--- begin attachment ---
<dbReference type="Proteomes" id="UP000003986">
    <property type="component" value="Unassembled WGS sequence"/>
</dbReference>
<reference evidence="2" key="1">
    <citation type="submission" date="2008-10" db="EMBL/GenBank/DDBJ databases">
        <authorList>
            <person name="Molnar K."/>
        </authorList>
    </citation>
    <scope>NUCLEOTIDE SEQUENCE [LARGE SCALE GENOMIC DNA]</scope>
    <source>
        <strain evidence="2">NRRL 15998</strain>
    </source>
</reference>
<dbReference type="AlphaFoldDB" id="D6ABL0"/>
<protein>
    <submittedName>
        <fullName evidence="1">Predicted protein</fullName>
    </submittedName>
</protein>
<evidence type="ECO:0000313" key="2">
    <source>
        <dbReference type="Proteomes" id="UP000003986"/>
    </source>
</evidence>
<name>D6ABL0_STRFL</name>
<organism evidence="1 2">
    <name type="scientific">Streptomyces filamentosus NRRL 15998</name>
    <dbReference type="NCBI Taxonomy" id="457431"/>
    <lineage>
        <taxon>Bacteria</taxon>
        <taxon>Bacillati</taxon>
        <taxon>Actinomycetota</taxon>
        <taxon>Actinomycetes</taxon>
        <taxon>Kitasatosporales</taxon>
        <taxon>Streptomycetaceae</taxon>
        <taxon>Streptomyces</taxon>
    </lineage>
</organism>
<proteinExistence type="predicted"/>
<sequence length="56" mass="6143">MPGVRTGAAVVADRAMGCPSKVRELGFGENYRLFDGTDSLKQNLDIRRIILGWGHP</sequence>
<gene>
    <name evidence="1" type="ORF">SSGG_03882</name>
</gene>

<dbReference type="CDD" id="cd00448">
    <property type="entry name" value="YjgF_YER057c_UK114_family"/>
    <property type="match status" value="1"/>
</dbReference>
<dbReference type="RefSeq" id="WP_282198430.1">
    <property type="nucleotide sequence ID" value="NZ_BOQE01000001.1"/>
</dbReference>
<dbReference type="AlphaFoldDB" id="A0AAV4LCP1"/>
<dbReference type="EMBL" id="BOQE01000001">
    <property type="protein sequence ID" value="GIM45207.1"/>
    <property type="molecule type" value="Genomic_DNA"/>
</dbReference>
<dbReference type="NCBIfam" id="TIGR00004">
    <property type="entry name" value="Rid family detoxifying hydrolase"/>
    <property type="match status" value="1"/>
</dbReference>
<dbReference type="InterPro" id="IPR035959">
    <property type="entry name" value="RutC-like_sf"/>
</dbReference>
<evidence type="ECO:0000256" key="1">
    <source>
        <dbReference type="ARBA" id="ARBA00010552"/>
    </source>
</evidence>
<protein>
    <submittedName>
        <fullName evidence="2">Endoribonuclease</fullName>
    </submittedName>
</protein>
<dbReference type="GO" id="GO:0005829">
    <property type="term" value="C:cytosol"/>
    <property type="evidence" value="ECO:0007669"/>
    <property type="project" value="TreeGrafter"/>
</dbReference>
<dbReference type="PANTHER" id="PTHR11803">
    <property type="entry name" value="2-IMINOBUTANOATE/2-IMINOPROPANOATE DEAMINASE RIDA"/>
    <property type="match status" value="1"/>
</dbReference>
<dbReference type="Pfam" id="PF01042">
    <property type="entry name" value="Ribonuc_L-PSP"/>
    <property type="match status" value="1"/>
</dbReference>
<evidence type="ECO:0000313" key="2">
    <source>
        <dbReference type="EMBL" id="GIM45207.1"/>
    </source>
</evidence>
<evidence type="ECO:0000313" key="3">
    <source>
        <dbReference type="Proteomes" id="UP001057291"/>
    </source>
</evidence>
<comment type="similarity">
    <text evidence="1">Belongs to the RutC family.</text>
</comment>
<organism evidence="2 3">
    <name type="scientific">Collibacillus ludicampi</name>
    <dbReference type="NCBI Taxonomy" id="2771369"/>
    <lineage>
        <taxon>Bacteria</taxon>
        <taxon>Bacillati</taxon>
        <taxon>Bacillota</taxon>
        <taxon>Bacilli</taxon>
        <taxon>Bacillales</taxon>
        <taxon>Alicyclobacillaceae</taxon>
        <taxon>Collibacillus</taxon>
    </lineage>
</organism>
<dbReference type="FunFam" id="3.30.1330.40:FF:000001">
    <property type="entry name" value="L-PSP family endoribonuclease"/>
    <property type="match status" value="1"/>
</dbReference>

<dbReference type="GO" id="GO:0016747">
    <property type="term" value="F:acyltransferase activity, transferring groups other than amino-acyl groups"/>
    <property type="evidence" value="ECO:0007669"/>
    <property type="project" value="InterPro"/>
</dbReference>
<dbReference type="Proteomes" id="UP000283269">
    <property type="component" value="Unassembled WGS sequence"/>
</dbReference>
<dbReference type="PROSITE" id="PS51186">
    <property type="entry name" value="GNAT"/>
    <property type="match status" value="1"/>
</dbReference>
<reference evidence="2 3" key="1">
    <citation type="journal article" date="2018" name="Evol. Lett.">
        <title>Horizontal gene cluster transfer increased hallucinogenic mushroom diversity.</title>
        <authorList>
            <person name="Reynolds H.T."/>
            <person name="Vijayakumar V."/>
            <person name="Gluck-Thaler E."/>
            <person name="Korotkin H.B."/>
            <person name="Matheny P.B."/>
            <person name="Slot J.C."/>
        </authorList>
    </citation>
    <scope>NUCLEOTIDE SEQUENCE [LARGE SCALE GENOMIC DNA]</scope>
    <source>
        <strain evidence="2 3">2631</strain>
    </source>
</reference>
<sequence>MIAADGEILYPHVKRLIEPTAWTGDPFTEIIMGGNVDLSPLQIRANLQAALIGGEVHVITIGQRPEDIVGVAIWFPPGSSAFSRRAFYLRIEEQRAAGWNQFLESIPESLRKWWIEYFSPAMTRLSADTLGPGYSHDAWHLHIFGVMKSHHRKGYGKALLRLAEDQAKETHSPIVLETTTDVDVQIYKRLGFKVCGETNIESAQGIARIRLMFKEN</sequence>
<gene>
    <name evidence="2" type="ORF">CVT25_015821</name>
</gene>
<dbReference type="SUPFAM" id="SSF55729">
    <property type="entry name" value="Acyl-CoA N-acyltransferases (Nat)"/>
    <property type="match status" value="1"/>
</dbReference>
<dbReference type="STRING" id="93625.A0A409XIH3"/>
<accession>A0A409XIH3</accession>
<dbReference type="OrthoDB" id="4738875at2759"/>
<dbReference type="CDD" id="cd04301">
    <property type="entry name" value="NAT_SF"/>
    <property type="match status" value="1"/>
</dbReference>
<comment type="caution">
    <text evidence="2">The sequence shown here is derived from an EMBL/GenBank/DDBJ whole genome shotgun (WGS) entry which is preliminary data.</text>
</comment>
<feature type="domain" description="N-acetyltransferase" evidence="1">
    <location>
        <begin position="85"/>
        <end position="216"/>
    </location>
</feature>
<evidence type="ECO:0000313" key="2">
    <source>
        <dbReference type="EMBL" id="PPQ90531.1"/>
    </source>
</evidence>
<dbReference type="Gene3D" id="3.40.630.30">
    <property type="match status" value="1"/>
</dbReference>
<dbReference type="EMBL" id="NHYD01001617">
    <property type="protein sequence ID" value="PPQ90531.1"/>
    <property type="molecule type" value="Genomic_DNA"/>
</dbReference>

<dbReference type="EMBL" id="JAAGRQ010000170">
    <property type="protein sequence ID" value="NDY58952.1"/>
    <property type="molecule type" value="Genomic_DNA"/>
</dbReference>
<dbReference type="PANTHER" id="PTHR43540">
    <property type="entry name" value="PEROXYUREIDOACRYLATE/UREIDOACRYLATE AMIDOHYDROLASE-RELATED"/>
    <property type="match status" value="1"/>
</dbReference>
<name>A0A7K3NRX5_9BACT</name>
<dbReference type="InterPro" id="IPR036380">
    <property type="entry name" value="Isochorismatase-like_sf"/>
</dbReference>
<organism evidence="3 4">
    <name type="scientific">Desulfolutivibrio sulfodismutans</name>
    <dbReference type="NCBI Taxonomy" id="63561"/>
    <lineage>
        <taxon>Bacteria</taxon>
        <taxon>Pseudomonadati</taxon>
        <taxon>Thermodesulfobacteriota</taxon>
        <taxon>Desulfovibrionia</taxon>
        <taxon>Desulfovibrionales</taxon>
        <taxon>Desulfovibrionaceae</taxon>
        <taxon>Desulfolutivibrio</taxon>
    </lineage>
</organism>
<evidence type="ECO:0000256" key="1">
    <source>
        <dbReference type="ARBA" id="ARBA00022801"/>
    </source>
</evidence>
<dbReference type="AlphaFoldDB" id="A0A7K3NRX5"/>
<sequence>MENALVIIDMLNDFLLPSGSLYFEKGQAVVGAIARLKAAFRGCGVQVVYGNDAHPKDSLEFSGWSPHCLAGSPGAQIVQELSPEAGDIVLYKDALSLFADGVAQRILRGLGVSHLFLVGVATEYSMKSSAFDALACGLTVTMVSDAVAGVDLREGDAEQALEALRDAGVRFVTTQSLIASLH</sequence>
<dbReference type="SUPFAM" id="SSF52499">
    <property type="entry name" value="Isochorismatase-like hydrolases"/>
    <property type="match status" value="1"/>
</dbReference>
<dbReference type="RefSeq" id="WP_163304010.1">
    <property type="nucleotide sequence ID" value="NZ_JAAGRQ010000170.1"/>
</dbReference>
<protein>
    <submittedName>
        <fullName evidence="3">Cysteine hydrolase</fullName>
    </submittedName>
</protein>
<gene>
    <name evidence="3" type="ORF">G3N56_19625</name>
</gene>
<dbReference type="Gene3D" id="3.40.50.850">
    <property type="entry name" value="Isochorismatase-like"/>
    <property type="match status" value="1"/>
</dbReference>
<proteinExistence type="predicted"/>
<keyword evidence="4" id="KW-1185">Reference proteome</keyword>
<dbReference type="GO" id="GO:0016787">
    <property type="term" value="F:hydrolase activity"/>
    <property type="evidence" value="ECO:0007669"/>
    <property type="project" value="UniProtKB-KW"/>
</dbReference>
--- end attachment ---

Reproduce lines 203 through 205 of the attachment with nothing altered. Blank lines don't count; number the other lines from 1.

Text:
        <taxon>Desulfovibrionaceae</taxon>
        <taxon>Desulfolutivibrio</taxon>
    </lineage>